Once I received my documents back from DVLA showing that I had failed in my attempt to get the vehicle registered as a Camper-Van I started to look at reasons DVLA could fail it.
I believe most people fail because of the Exterior: The interior is a matter of box ticking, either you have the DVLA requirements or not, its as simple as that. The Exterior is a different matter, this is an area of personal opinion there are no definitive rules.
There was one area that I believe caused my vehicle to fail.
Look below, if you were for example a police vehicle following me, say, 50 feet behind, could you say for certain my vehicle is a van or camper-van? My view is that DVLA use a “general rule” and below I believe this was the weakness on my application that caused me to fail.
Now to get DVLA Motor Caravan Approval
Taking the base vehicle I simply added a few extra graphics as shown below. The graphics cost around £40 for the set and as an added bonus I wrote the word “camper-van” so that a blind man on a galloping horse couldn’t mistake this vehicle for anything else. In my opinion its difficult for the DVLA to say it is not a camper-van or motor caravan.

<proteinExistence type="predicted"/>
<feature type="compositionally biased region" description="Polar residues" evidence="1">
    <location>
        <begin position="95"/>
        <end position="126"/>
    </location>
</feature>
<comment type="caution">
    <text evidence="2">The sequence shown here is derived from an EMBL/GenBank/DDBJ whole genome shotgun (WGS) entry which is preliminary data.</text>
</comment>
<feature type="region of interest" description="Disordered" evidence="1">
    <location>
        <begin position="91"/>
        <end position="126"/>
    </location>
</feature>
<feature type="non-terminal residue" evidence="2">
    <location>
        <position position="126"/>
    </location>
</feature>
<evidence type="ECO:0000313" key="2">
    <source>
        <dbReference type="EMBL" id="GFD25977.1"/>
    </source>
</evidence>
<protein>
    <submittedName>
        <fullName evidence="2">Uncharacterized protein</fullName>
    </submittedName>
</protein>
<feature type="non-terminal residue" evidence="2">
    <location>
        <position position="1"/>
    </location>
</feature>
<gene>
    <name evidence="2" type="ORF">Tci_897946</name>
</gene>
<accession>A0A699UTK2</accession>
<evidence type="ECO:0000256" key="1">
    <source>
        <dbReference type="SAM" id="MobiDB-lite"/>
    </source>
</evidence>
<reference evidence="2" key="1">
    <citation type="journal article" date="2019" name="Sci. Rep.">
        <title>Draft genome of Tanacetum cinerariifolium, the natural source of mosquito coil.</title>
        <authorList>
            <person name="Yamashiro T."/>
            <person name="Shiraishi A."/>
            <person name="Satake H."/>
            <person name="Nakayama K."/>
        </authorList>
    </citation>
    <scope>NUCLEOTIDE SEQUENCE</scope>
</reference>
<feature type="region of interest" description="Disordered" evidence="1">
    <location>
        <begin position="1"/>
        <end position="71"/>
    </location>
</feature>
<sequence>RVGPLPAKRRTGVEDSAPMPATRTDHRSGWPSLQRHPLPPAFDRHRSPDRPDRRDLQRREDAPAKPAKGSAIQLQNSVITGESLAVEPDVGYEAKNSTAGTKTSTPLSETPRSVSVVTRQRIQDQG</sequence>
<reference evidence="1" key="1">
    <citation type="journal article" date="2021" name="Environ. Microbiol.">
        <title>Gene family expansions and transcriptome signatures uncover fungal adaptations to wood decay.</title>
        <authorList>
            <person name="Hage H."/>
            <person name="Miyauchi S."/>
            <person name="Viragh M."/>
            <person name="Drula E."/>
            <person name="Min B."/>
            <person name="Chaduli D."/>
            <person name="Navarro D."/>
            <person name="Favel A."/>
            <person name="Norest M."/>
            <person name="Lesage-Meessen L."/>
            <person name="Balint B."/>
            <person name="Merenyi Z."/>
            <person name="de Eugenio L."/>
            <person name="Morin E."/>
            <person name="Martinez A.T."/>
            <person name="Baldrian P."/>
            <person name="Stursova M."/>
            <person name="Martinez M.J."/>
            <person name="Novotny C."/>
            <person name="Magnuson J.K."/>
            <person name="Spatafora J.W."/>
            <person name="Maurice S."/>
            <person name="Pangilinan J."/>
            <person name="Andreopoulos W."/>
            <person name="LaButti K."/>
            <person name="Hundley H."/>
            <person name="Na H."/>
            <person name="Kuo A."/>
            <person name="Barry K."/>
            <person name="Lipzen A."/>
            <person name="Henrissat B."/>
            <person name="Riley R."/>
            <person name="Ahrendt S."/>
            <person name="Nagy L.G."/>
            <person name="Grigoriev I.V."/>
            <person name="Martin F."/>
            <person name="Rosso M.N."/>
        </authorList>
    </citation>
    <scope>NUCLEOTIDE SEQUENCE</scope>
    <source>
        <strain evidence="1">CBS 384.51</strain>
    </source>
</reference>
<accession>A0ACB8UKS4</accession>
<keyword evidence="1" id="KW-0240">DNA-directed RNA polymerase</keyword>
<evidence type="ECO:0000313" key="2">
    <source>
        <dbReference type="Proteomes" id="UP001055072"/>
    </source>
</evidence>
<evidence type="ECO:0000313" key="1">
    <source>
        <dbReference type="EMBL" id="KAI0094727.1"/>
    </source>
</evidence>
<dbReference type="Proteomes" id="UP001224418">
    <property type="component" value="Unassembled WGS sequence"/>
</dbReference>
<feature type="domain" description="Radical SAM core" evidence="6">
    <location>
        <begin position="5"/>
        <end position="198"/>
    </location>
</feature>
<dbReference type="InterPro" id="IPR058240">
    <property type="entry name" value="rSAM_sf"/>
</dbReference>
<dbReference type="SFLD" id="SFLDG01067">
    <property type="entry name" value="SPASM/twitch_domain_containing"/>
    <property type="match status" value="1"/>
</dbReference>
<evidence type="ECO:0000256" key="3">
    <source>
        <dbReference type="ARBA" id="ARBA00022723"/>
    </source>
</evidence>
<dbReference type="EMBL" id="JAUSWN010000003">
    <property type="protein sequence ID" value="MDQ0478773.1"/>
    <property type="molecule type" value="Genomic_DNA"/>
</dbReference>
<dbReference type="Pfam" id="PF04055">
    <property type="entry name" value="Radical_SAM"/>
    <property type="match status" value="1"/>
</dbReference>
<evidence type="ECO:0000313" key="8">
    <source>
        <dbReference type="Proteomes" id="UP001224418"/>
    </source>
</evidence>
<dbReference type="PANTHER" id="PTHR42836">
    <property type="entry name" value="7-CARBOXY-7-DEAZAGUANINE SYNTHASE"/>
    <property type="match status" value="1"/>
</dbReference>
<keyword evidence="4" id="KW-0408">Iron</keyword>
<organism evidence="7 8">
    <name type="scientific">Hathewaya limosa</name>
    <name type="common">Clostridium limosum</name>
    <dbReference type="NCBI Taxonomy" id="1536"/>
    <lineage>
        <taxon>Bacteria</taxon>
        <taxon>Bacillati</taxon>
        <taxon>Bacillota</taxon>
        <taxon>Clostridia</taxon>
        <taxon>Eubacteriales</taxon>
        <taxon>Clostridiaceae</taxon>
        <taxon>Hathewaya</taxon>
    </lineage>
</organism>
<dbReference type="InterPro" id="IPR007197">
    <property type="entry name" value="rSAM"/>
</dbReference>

I had enough stickers left over so I added more graphics to the side, just in case those original grey stripes were not enough.
It passed and is now fully registered as a Motor-home. So what does that give me that a Van With Windows doesn’t? Well there were some insurance companies that were not willing to offer me camper-van insurance. This now changes, I should be able to get insurance coverage from all insurance companies that offer this type of insurance. Hopefully I will be able to shop around for the best quotes and when I come to sell the vehicle on I can list it as a true fully registered Motor-Home.